Canvey Island

Canvey Island derives its name from the ‘Island of Cana’s People’. The Island was many feet higher in Roman times than it is today.

Records tend to show that Canvey was not one island but several and, even as late as the 17th century, maps show at least two other islands east of Canvey between it and Southchurch (now part of Southend). The first references made in English documents to the name we now know are to ‘Caneveye’ in 1254 and ‘Koneveye’ in 1259.

Constant flooding during those early days did little to encourage habitation, and not until the 17th century, when sea walls were built and the island reclaimed, did it become the site of a permanent village community. In 1621, Sir Henry Appleton, who was the chief landowner on Canvey Island, and a syndicate of other local landowners agreed with Joas Croppenburg, a wealthy London haberdasher, to the drainage of the island’s 4,000 acres. The syndicate agreed to convey to Croppenburg one third of Canvey on the condition that he would foot the entire bill for drainage. The sea walls were completed in 1623 under the guiding genius of Dutchman Cornelius Vermuyden.

As a result of the reclamation, Canvey became largely populated by Dutch people, who built unusual octagonal cottages, of which two survive today. One cottage, in Haven Road, was built in 1621 and is still in private ownership. The other, further west along Canvey Road, was built in 1618 and is now run, on behalf of the Council, by the Benfleet and District Historical Society as the Dutch Cottage Museum.

As the Dutch population grew on the Island, a Dutch church was built in 1628. The advent of these ‘lowlanders’ was unpopular with local people, and some disturbances were caused at the time. In the course of years, a number of the Dutchmen returned home and the others became absorbed in the Canvey population.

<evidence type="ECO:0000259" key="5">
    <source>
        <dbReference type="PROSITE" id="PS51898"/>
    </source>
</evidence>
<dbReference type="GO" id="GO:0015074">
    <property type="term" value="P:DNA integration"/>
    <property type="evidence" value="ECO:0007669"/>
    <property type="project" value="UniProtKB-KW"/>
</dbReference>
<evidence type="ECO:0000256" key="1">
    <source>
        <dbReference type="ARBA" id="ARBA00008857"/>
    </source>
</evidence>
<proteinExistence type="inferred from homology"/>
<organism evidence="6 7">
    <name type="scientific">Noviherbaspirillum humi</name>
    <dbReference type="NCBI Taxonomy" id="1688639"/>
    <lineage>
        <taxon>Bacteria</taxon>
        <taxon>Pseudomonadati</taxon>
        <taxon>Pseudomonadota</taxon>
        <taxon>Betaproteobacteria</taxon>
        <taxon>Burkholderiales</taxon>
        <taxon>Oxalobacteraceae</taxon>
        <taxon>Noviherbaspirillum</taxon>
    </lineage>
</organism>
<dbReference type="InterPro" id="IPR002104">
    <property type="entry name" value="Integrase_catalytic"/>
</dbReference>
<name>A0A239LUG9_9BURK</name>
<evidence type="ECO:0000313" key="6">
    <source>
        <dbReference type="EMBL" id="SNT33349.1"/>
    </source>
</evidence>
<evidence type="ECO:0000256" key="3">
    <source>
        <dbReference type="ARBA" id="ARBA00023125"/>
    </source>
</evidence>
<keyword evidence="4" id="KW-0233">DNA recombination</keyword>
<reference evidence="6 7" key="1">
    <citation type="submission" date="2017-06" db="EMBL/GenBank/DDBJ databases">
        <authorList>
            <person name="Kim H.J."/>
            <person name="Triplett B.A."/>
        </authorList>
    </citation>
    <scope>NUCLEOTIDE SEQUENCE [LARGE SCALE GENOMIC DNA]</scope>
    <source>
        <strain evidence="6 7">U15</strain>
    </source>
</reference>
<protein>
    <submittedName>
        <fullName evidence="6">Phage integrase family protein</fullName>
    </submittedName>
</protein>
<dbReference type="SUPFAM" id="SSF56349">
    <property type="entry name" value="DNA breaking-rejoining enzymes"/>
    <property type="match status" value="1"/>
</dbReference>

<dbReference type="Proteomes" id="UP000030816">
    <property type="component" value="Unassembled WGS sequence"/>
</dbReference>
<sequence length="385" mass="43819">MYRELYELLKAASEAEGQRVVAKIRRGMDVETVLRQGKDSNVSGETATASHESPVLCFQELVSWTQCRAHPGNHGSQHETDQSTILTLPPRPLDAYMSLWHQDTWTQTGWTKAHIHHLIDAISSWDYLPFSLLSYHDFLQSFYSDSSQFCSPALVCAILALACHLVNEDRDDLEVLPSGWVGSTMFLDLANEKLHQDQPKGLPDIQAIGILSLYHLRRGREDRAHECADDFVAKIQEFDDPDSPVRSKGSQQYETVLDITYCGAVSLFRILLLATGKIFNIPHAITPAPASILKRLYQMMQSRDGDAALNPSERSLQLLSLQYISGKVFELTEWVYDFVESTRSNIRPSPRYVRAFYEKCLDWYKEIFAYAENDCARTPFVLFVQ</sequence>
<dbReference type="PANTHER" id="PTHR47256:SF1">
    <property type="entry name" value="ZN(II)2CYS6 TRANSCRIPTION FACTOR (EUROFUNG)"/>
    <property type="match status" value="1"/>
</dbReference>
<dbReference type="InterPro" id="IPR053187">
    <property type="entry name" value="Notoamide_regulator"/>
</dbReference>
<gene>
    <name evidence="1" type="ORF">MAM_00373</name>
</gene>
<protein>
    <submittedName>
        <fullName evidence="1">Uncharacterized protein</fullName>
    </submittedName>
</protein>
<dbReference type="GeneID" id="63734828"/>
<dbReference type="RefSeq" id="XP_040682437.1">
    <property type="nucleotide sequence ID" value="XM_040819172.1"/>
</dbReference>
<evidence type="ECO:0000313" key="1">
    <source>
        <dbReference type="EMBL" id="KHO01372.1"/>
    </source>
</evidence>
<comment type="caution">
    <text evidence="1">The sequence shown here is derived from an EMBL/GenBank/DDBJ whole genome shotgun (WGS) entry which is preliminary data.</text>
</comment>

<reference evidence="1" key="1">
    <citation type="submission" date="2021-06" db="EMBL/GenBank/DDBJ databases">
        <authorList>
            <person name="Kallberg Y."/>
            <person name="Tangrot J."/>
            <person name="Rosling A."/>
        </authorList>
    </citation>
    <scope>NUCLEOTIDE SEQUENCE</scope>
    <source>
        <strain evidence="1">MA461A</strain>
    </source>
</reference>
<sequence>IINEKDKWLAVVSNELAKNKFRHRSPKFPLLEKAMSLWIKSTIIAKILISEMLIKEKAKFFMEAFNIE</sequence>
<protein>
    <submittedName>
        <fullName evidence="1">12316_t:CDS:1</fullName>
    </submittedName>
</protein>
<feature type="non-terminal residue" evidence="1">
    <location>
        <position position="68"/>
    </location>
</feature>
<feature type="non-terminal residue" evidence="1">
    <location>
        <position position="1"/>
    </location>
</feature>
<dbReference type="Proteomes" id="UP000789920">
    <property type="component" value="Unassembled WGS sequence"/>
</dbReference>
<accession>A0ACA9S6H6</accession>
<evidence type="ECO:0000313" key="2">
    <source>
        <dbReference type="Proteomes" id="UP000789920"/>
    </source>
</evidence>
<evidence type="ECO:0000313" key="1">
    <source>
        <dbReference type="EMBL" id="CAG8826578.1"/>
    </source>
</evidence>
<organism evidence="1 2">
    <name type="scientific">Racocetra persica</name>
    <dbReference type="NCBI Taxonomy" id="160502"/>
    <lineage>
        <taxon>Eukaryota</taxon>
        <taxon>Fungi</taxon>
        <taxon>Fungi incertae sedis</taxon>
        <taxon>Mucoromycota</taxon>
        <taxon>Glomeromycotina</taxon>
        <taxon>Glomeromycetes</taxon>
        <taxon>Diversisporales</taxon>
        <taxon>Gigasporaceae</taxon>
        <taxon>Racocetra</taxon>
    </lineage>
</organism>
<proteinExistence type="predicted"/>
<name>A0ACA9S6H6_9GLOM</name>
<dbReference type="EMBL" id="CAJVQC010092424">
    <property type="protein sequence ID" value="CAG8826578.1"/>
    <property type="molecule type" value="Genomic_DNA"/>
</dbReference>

In the 16th century, Hadleigh Ray, the stretch of water on the north-east of the Island was used in oyster cultivation, the young brood that was fattened here later being taken across the Thames to mature on the famous Whitstable beds.

An historically interesting feature is the ‘Lobster Smack Inn’ at the end of Haven Road. With its weather boarded walls, the inn is very typical of Essex coastal architecture. A popular haunt with yachtsmen, it was built, it is believed, during the 17th century. It was formerly known as ‘The Sluice House’ and then ‘The World’s End.’ In mid-Victorian times, and no doubt, because of its seclusion, it was the scene of a great deal of prize fighting. Dickens, in his ‘Great Expectations’, referred to ‘The Lobster Smack’ and to its four poster beds.

In the 18th and 19th centuries, Canvey Island remained primarily a rather remote agricultural area with only small villages. Development elsewhere along the Essex coast passed it by. At the turn of the century, however, and following a great storm that half-submerged the Island in 1897, modern development began. The Island was transformed throughout the 20th century into the residential area we see today.